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Marylou wrote:
... it just shows that many people are confused by these new arrangements... and have good cause to be deeply worried about their children's future especially those in the first cohort to be affected by the new arrangements, who really don't know what they are letting themselves in for as it hasn't yet been finalized.

Yes, that's us, or rather, DS1.

Kesteven wrote:
This is a complete waste of time. The horse bolted long ago. I work in a university and we are already collecting fees for students entering in 2012. All the fees for 2012-13 are in the public domain. There isn't a cat in ****'s chance of setting aside this legislation.

I agree about the horse and the cat, but I'm puzzled as to how you are collecting fees for students who have not yet applied.


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PostPosted: Thu Sep 08, 2011 9:56 am 
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zee wrote:
I agree about the horse and the cat, but I'm puzzled as to how you are collecting fees for students who have not yet applied.


Yes, I was wondering that too. But presumably the fees will still be advanced to the universities by the Government as normal, it's the way in which they are ultimately paid for that is changing. In other words, students will have to pay back more when they graduate instead of the government footing the bill as with the old system. In that case, the system isn't going to kick in properly until three years from now, when the first cohort graduates...so what happens if there is a change of government in the meantime? Could there be some kind of readjustment?

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PostPosted: Thu Sep 08, 2011 9:57 am 
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zee wrote:
* "Is this the first UK tax to be levied, not based on an individual's income, but on their parents' income?" No, it's not that simple: whether or not you get a fee waiver may depend on parental income (or lack of), but repayment is entirely based on the graduates' income.


And one has to ask, which golden age is being held up? Prior to the Anderson Committee in 1960, university funding for people whose parents couldn't just write a cheque was in the hands of patchy and arbitrary state, country, local authority and charitable scholarships, which were de-facto means tested on the parents' income ("deserving" cases), plus fudges like Board of Education grants, which committed the recipient to teaching. The golden age is usually claimed to be 1960--1990 (which I suspect covers many of the people here who are parents) when fees were paid by the state but maintenance was provided by a grant which was --- yet again --- means-tested on the basis of parental income: you had no right to enforce the payment of the parental contribution, and there were no loans, so if they didn't pay you were in a very difficult situation. People whose parents were poor, or whose parents were better off and paid their contribution, left university with less debt (and let's be honest, even in the 1970s and 1980s most people left with an overdraft) than those whose parents couldn't or wouldn't pay their contribution.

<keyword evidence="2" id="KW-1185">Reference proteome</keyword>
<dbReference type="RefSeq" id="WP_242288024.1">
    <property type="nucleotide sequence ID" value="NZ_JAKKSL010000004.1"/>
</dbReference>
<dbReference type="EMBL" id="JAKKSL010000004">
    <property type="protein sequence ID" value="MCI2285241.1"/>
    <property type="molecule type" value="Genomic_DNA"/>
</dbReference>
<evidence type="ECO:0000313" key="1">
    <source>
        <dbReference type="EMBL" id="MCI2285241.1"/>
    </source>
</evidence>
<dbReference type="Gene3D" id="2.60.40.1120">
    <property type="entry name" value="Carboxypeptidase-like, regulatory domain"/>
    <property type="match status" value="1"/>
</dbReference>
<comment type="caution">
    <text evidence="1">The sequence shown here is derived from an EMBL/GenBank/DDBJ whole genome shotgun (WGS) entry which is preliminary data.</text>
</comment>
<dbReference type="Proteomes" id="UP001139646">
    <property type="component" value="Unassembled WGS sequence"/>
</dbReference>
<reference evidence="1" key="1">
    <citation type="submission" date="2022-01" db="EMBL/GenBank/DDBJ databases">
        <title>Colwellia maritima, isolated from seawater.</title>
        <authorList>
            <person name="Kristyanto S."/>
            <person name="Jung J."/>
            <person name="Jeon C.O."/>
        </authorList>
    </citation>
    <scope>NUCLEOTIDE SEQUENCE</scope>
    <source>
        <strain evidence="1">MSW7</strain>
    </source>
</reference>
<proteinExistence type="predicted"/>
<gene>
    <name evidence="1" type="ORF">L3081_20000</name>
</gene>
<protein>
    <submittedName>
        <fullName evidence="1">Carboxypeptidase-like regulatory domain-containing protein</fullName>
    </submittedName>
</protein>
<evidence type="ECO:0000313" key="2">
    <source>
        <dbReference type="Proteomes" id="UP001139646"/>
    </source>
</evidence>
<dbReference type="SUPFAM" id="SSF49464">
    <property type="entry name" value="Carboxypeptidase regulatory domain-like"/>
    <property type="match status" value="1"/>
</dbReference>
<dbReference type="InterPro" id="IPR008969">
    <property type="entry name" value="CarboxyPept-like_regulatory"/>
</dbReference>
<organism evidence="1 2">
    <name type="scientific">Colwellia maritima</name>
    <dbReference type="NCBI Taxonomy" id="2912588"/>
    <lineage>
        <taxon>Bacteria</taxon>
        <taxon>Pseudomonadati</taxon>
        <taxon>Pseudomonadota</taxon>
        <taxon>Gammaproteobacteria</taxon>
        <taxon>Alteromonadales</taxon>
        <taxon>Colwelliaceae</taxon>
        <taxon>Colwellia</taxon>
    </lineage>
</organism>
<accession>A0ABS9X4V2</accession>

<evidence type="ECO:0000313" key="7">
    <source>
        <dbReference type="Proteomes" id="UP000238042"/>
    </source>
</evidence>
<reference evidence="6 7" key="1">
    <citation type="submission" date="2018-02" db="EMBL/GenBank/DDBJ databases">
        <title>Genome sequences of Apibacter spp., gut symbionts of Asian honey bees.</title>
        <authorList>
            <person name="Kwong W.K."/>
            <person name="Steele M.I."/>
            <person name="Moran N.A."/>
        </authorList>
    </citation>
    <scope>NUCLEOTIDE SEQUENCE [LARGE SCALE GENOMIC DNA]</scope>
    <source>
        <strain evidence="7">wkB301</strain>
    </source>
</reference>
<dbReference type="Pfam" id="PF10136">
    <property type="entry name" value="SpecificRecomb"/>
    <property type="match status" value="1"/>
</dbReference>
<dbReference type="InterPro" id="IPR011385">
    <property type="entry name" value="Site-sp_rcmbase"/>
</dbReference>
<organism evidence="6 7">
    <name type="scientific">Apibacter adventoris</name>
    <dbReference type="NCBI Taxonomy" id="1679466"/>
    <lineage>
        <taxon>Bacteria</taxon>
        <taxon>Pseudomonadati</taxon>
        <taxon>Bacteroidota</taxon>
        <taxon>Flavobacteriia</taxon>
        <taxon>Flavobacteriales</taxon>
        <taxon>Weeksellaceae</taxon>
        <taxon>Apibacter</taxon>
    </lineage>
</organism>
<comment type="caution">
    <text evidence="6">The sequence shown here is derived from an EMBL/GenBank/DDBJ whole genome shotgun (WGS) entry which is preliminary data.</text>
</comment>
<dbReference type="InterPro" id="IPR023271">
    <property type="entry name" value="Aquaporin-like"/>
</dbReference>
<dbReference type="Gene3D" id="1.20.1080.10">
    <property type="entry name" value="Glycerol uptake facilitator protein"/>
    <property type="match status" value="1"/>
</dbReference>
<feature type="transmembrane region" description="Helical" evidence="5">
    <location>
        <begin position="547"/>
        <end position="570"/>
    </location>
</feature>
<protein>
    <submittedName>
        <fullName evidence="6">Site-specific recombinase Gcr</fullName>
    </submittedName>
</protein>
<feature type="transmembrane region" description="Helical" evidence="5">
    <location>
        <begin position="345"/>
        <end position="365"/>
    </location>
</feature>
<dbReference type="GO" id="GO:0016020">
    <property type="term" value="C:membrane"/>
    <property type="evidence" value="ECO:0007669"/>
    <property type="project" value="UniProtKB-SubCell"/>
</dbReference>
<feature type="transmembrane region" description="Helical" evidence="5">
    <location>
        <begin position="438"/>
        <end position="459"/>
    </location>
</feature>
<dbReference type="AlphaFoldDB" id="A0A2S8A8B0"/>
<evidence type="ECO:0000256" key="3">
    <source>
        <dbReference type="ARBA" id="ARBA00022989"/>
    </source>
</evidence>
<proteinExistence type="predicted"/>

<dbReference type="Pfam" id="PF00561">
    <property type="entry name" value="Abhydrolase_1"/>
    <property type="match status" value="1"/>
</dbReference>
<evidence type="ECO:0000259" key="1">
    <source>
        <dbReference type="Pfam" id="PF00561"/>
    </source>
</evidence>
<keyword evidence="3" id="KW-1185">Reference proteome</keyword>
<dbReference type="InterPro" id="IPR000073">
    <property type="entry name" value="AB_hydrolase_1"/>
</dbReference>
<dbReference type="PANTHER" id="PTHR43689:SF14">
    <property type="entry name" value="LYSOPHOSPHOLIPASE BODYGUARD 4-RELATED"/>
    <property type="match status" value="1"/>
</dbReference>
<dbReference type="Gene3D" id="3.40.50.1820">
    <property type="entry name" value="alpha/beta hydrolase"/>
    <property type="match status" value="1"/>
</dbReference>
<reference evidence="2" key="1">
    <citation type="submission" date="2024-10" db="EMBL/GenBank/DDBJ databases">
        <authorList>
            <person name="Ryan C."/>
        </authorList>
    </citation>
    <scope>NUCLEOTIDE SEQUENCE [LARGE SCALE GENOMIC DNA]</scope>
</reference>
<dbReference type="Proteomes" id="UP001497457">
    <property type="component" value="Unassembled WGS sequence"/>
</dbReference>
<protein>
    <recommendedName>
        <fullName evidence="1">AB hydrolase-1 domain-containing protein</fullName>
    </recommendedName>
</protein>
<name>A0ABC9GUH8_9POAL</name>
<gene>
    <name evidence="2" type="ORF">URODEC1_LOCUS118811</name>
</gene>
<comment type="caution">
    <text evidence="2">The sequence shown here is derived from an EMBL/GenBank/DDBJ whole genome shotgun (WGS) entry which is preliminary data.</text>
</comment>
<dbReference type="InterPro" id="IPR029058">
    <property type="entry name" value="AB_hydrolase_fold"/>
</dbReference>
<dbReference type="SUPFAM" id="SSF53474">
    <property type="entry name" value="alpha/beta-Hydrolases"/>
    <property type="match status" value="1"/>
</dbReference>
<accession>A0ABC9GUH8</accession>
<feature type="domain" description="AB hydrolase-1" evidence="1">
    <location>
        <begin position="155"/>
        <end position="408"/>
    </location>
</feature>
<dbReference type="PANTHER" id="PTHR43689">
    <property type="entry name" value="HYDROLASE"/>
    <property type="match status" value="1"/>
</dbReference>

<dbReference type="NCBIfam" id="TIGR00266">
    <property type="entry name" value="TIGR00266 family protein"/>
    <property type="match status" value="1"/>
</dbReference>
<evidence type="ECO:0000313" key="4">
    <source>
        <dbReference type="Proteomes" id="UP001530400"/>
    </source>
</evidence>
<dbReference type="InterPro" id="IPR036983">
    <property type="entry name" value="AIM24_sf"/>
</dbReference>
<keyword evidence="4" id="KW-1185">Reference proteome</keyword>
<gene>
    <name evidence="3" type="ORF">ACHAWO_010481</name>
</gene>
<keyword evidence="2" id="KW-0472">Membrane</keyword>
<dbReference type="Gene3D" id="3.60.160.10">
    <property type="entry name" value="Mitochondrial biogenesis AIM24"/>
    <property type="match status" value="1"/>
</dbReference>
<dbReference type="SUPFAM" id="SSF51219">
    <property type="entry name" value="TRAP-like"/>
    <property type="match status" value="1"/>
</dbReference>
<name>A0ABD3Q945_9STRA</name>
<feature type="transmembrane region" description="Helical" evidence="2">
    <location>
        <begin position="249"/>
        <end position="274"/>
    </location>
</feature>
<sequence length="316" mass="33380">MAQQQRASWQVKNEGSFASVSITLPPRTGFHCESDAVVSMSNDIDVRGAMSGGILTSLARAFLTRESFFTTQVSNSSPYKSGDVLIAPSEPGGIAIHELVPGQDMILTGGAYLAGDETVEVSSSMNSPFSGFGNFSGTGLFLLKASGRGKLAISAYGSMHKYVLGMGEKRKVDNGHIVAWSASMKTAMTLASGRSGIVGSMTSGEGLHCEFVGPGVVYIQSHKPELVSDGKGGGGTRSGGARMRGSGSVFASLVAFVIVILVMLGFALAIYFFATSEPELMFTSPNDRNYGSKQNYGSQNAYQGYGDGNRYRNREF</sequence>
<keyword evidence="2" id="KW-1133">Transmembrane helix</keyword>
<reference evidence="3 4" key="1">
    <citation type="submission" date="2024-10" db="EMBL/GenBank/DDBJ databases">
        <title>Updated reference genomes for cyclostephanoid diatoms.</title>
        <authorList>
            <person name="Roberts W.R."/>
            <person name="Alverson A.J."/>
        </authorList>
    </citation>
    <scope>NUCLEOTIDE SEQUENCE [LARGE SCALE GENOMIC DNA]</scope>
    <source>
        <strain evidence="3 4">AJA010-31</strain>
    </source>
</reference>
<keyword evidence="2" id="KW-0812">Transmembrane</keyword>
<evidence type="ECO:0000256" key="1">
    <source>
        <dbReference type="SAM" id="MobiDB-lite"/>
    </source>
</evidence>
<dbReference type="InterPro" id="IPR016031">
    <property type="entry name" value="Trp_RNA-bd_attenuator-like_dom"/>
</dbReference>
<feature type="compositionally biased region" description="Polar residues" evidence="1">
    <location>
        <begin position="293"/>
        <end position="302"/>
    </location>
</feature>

There has never been a time when student funding was available without reference to the parents' circumstances. I cannot seriously believe that people think a politically practical objection to the current (or indeed any past) funding regime is that Charlie Gilmour can't get a grant because of his father's income.


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PostPosted: Thu Sep 08, 2011 10:10 am 
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Marylou wrote:
zee wrote:
I agree about the horse and the cat, but I'm puzzled as to how you are collecting fees for students who have not yet applied.


In that case, the system isn't going to kick in properly until three years from now, when the first cohort graduates...so what happens if there is a change of government in the meantime? Could there be some kind of readjustment?


The usual statement is that the system won't be self-funding for about fifteen years: many/most students will make zero or very small repayments for their early years of work, and it will not be until a substantial number of students from the 2012 cohort are in their prime earning years, say around 2025 onwards, that the repayments will come remotely close to funding the new loans, never mind paying down the money advanced in the intervening years. And because a large number of the loans will start to be written off from 2037 or 2040 onwards (I can't remember if the 25 year write-off is from first payment or from graduation; it doesn't really matter) the scheme will always run in substantial deficit. Of course, reasonable accountants and actuaries will realise that loans that are substantially "behind" repayment at year 10 will be unlikely to be repaid by year 25 (if you're a lower quintile earner at 30, you're not likely to become an upper quintile earner by 40) , so will mark them as impaired anyway, but the write-offs won't start to crystalise until the late 2030s.

The point about this scheme is that it moves undergraduate funding out of the current account and the PSBR, and it's in essence a slightly less mad version of PFI. With university take-up at 50%, today's young people are going to pay for their education one way or another, whether it's as tax being used to service the public borrowing that funded their education, or whether it's "direct" as in the current scheme. Personally I'd be in favour of funding higher education entirely from general taxation, but it's the over forties that vote, and they show no appetite for voting for tax rises. Similarly retrospective graduate taxes; there are all sorts of reasons why that wouldn't work, but let's ignore those and instead just look at the political reality that student funding exercises people under thirty who don't vote, while tax rises exercise those over thirty who do. It's politically impossible.